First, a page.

Own My Growth

Helping folks with practical tips to manage themselves better

Don’t Take Disagreements Personally


A young mentee of mine recently confided in me about some work-related stress he was experiencing. In the course of work discussions and debates, he and his supervisor often got into arguments and disagreements. He was worried that would negatively affect his career. 

I asked him if he felt stressed because his boss was reacting negatively or acting up with him. 

His response was, “Actually; my boss seems ok. But, I am uncomfortable because he keeps challenging every idea I bring to him, and I have to justify and defend my point of view strongly. Many times I also can’t entirely agree with his viewpoints. If he questions and challenges everything I say, perhaps he is uncomfortable with what I say and do. That is why I feel stressed.”

I narrated a small story to give him a perspective.

Anila joined the bank a few months back, and she felt frustrated. 

Her approach to problems was very different from her supervisor, leading to intense debates over solutions.

One fine morning, Anila put up her resignation.

“Why?” asked the supervisor.

 “Because your thought process is very different from mine,” Anila replied.

The supervisor gently smiled and said, “That’s precisely the reason why you were hired in the first place!”. He explained, “If two people always agree, one of them is not needed. I debate with you to check and validate your assumptions as well as clarify our thinking. I am not taking our disagreements personally; why would you? If you do, you will never grow.”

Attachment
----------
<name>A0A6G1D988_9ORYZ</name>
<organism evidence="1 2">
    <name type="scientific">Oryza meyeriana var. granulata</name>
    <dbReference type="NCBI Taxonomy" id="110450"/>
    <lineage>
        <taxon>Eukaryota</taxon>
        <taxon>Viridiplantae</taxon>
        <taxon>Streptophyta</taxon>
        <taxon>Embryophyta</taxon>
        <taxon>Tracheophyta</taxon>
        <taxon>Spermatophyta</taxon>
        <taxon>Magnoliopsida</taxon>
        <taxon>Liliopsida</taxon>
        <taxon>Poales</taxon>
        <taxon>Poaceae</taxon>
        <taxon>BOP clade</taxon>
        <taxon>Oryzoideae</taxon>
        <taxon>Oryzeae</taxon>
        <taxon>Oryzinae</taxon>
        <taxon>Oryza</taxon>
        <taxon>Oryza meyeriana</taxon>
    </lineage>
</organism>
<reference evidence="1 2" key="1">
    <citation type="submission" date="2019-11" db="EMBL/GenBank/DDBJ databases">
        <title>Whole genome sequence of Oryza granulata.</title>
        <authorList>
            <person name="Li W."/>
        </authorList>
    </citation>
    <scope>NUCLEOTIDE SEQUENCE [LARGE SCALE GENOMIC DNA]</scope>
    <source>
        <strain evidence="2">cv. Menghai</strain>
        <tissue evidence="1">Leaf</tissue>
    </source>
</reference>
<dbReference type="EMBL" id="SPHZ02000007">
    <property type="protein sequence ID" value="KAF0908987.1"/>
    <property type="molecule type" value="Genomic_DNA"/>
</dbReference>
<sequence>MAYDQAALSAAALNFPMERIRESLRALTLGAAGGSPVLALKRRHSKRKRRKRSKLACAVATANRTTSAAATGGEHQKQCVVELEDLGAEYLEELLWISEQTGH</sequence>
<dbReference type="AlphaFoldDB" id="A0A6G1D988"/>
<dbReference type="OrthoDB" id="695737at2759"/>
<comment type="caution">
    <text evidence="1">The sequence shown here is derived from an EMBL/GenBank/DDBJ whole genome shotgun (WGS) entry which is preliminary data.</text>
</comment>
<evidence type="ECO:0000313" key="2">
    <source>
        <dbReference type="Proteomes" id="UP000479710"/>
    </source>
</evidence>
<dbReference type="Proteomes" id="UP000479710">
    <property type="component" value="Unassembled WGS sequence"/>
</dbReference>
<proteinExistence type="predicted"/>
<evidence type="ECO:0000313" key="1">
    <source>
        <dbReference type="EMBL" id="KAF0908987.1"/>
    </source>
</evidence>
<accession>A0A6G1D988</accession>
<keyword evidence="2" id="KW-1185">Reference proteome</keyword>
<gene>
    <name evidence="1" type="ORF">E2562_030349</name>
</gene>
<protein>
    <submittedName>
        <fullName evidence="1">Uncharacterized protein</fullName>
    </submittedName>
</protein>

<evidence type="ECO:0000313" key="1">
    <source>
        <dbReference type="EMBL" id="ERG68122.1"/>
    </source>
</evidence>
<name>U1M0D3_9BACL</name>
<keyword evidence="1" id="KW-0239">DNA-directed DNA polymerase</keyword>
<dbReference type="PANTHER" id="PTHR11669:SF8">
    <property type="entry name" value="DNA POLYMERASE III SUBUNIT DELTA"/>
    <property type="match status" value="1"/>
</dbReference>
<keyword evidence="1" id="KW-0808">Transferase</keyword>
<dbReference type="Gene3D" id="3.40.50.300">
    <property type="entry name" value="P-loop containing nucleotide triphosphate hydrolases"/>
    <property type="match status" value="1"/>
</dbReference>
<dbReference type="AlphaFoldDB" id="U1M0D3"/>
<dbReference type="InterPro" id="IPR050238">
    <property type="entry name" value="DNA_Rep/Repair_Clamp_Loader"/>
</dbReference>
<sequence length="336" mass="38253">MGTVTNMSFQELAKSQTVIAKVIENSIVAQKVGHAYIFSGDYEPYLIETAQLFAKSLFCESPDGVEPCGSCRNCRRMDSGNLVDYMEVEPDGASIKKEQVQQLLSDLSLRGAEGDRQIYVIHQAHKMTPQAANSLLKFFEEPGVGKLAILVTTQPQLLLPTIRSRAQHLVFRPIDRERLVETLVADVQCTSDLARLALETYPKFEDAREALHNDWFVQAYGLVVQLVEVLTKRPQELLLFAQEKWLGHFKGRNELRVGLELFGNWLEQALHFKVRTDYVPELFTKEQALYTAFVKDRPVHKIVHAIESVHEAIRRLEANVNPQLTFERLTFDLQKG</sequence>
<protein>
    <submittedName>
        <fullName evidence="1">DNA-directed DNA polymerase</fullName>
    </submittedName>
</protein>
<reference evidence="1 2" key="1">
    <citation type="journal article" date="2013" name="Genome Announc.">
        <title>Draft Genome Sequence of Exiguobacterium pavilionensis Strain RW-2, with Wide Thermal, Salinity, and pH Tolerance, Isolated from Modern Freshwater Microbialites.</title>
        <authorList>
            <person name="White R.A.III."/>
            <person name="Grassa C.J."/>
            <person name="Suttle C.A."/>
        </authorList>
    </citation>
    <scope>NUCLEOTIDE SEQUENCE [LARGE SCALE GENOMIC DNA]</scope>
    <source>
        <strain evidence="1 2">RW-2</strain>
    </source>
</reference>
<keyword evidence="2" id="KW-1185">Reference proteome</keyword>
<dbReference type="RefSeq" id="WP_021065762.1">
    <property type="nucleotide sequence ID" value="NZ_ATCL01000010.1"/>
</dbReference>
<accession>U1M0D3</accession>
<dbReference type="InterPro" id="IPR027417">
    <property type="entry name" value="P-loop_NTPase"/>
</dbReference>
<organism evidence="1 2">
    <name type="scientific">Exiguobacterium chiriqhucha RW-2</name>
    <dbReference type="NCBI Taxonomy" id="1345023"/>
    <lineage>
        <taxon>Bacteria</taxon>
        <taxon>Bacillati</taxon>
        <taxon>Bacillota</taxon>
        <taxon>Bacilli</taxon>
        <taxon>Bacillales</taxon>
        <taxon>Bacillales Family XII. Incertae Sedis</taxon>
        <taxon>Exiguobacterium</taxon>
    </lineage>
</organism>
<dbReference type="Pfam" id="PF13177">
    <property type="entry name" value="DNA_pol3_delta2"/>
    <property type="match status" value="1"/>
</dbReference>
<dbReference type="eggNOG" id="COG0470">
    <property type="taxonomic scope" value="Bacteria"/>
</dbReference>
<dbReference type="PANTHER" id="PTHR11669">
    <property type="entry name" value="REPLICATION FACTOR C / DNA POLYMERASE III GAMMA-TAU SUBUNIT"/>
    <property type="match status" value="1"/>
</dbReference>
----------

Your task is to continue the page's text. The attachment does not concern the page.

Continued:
The story I narrated was real, and I was the supervisor. 

Most people believe that having difficult conversations with their supervisors is undesirable and wrong. They fear that it will harm their relationship. That’s simply not true. Most organizations and leaders are always looking for individuals with strong values and deep convictions. 

Standing up for your ideas is one of the essential professional traits that everyone appreciates and respects.

“Has it occurred to you that perhaps your boss enjoys having intellectual debates with you?” I left my young friend with this question.

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